Profession: Preservationist, Suffragist
Frost was born into a once prominent Charleston family in 1873. She studied for two years at Saint Mary's Episcopal boarding school in Raleigh, North Carolina and later worked as secretary to architect Bradford Lee Gilbert and court stenographer for the U.S. District Court in Charleston. Frost was active in the women's suffrage movement and was first president of the Charleston Equal Suffrage League. She also was among the early proponents of historic preservation in Charleston, helping to found the Society for the Preservation of Old Dwellings (later the Preservation Society of Charleston) in 1920. Her advocacy helped lead Charleston to adopt the nation's first historic zoning ordinance in 1931 and she fought to preserve many of the city's best known historic properties, including the Joseph Manigault House and the Miles Brewton House.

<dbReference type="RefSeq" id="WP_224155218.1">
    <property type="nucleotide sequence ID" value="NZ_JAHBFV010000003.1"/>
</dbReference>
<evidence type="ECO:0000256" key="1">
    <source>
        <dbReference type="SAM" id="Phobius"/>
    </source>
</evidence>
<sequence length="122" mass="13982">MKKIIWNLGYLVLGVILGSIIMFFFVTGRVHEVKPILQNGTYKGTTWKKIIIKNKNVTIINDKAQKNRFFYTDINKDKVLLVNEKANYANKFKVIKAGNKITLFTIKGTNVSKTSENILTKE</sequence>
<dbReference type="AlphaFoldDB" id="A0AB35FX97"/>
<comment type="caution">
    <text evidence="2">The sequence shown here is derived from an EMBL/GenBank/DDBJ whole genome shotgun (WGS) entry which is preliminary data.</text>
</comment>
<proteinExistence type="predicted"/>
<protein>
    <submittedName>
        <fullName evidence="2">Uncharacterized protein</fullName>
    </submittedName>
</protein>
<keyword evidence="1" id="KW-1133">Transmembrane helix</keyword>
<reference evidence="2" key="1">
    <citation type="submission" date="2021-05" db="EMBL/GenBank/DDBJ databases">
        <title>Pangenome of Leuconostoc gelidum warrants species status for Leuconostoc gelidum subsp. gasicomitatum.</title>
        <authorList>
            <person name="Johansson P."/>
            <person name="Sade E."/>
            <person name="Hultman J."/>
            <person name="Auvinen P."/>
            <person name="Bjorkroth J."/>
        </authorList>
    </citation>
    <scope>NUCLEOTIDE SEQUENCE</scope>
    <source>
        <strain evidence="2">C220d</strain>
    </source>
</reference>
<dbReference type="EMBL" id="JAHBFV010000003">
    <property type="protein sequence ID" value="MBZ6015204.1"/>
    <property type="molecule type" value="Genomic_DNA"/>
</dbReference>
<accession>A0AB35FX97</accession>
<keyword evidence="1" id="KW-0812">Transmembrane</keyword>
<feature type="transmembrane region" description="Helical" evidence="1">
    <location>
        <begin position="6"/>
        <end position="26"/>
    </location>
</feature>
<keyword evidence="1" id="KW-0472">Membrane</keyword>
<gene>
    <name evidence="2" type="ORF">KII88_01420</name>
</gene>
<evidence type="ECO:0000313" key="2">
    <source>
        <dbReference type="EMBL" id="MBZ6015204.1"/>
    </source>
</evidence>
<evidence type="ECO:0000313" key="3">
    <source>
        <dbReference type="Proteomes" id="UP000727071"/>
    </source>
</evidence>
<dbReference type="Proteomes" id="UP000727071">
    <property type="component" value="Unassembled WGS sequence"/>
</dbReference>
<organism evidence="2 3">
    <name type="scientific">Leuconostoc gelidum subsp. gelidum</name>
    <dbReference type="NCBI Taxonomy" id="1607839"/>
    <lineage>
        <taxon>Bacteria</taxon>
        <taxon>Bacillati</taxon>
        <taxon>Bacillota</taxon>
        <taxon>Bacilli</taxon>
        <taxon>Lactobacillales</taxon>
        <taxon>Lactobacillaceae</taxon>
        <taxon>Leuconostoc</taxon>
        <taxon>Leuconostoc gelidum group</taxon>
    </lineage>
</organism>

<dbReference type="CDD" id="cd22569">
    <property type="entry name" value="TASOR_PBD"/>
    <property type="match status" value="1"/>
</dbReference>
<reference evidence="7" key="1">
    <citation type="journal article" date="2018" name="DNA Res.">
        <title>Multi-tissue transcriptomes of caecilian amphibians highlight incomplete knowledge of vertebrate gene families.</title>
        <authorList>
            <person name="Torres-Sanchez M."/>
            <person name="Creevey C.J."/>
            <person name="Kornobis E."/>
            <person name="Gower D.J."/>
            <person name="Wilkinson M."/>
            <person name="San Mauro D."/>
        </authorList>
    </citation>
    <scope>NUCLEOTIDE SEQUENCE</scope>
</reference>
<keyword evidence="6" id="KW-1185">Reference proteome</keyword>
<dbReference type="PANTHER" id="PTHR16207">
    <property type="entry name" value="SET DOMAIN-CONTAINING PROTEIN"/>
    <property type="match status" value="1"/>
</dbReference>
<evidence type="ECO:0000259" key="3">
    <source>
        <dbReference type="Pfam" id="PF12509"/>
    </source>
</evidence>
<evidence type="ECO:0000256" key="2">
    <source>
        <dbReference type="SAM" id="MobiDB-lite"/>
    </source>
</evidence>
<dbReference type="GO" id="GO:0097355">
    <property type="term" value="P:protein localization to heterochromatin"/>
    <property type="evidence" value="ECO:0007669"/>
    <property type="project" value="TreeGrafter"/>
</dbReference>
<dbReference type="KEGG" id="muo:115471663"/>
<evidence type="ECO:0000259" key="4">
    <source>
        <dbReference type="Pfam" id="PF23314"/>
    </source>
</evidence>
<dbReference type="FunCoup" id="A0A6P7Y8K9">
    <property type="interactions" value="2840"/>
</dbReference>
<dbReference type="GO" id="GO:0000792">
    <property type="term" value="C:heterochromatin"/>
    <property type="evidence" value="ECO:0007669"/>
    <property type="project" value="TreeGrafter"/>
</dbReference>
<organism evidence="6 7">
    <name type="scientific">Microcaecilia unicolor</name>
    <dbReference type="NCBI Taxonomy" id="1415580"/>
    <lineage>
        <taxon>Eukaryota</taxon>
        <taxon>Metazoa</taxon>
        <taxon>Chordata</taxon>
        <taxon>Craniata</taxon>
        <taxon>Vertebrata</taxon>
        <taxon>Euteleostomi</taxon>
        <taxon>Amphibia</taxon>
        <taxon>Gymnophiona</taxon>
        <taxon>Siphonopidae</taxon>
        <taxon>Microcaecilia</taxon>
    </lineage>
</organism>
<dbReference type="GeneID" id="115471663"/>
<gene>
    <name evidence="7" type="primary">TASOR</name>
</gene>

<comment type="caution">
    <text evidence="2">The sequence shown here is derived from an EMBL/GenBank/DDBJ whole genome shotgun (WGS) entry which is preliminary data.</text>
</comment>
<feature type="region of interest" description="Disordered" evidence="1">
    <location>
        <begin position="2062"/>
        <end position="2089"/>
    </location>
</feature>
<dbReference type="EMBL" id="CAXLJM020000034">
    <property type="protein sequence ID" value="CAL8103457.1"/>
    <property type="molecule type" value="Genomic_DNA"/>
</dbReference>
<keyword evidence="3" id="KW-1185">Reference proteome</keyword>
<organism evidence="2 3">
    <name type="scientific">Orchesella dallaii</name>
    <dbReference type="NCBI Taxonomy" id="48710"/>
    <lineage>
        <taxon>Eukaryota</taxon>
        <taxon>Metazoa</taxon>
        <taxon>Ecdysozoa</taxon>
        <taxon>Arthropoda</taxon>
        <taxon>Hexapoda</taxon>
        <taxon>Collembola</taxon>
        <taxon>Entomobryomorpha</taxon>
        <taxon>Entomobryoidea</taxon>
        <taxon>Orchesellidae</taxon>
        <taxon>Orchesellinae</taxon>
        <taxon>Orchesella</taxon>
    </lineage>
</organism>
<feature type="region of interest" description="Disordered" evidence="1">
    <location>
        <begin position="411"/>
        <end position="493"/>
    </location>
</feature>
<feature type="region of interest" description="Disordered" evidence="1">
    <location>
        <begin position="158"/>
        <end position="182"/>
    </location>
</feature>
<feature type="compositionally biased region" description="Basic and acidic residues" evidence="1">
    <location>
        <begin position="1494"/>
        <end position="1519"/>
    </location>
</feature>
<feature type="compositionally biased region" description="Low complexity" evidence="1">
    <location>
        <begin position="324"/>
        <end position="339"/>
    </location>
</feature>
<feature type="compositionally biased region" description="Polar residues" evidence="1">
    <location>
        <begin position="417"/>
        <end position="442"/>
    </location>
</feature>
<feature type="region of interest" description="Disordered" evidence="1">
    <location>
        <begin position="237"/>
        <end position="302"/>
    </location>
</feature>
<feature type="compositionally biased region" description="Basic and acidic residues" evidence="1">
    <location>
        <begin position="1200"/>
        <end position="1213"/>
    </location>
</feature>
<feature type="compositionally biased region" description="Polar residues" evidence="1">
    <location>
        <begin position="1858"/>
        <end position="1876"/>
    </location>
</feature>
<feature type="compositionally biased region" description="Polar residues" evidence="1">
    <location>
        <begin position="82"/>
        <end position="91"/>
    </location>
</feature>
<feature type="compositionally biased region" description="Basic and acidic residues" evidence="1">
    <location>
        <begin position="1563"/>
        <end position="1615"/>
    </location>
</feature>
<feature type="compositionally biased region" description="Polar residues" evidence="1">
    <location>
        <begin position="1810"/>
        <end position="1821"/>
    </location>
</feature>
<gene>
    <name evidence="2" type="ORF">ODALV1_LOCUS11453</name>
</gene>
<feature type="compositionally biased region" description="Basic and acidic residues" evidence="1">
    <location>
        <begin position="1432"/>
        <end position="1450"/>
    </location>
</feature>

In addition to her public advocacy, Frost also worked as a real estate agent, buying, holding, rehabilitating, and reselling historic properties, notably along Tradd St., Bedon's Alley, and East Bay. It was Frost's decision to paint the former mercantile properties along East Bay in non-historic pastel colors that led the area to become known as "Rainbow Row." Frost was an innovator in the field of historic preservation and her approach of buying and rehabbing a succession of properties in a single neighborhood anticipated the modern "area" approach to preservation.